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Are we violating the human rights of patients in a persistent vegetative state

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Other research objectives identified are: signs and symptoms, causative factors, legal preliminaries, etc. Using these research objectives, we have confirmed the findings through a wide choice of case studies.
Analysis: The case studies used are 1)Tony Bland 2)Terri Schiavo 3)Leslie Burke 4)Glass v. UK. These case studies have gone into the depth of how and why it is necessary to have proper legal safeguard mechanisms to avoid human rights violations, because of various controversies that are inseparable from the very findings of PVS.
Conclusion: The case studies, backed with solid strength of data in Literature Review, clearly confirm that there is a lot of possibility for human rights abuse in PVS, and relevant safeguard mechanisms have been suggested to alleviate concerns.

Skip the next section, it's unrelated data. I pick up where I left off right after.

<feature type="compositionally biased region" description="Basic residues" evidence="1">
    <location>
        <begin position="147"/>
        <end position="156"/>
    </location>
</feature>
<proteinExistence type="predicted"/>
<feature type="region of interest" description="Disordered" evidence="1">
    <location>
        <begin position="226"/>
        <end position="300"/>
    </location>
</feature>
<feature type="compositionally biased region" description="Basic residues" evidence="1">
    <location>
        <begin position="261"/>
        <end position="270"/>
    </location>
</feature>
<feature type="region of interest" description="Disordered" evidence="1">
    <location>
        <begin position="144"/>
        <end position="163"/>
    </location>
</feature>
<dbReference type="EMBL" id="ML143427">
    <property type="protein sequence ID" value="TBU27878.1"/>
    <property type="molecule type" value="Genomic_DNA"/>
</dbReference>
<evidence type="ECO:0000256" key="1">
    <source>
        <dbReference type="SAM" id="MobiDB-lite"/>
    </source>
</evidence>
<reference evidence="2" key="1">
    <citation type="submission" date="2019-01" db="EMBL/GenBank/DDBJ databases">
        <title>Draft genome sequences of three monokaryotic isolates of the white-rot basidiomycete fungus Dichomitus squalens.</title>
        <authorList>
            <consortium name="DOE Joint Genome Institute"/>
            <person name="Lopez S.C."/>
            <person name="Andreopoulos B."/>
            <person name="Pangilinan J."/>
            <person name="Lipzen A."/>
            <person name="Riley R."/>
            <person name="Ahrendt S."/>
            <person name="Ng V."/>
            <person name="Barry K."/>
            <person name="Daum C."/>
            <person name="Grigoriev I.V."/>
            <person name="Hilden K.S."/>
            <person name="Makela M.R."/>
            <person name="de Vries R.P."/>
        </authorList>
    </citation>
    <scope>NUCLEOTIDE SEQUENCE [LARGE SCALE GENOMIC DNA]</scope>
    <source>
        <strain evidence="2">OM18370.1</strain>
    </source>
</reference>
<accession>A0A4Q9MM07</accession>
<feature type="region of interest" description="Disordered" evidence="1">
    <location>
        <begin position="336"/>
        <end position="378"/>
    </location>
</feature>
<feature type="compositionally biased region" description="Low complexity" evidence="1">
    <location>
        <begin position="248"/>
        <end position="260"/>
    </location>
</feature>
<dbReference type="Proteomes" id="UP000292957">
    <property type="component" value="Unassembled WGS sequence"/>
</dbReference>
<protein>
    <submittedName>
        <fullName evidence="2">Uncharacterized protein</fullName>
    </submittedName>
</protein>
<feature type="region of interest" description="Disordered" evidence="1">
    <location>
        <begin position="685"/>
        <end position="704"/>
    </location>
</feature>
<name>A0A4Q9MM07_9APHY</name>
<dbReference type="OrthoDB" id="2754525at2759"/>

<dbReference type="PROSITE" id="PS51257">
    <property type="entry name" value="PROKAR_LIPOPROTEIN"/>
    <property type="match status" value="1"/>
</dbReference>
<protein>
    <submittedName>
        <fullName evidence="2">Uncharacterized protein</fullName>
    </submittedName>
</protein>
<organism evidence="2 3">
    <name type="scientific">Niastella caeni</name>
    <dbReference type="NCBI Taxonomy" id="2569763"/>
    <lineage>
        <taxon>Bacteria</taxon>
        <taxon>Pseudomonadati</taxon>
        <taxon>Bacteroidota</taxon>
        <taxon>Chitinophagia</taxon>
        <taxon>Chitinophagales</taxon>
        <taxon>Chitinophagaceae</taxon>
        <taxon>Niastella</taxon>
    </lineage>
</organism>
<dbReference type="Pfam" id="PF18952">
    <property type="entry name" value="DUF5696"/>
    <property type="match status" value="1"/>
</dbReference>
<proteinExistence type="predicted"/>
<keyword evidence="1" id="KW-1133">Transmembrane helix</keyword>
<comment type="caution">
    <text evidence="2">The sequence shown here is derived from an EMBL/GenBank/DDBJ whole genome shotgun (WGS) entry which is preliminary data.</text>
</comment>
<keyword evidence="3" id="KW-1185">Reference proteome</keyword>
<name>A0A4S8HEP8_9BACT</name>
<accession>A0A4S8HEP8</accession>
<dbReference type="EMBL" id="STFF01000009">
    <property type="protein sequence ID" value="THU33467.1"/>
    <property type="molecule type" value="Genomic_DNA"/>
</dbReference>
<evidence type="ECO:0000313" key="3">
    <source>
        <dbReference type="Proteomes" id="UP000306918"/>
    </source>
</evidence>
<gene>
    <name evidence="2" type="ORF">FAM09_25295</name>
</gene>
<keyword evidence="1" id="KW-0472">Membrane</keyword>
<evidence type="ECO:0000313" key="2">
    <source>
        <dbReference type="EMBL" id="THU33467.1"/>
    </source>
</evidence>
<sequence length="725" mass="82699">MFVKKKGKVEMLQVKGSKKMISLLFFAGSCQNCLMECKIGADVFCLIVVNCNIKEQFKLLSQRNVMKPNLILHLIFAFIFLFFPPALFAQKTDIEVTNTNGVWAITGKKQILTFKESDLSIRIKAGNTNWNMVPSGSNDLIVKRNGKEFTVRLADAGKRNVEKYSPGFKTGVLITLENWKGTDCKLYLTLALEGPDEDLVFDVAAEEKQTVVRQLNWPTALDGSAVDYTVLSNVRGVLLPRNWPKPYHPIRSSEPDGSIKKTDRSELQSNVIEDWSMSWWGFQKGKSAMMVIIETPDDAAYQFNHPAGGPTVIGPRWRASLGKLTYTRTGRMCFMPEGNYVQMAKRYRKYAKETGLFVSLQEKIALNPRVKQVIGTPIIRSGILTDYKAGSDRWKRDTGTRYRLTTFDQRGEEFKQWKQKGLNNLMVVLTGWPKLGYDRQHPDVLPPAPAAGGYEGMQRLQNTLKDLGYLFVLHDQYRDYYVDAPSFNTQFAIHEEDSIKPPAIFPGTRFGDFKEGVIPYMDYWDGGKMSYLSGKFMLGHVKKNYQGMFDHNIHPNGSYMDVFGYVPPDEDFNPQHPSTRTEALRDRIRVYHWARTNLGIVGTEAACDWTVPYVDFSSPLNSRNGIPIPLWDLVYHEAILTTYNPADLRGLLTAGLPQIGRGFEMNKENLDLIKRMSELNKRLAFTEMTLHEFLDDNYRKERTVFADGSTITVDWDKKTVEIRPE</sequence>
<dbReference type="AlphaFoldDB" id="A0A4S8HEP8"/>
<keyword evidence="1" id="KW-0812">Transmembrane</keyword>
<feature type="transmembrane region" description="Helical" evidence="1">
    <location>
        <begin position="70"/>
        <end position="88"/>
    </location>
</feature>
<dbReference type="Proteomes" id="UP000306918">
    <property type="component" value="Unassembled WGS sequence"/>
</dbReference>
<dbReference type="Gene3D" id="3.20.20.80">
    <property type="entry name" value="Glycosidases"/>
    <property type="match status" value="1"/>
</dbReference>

Ch 1: Literature Review The aim of this dissertation is to determine the ethical and legal repercussions of a highly sensitive topic: Persistent Vegetative State, or PVS as we’ll refer to it throughout the paper. This topic has generated a lot of controversy in recent times, because it comes on the fence between the ethical perspectives of pro-life advocates and euthanasia supporters, which are two grossly different factions in this debate over what would constitute a better alternative for the patient itself.
From the very outset, our interest lies in picturing an appropriate controversial definition of PVS. The term was first coined by Scottish neurosurgeon Bryan Jennet and American neurologist Fred Plum to describe “that condition in a patient’s physical and physiological well-being, that essentially makes them unconscious and unaware of their surroundings,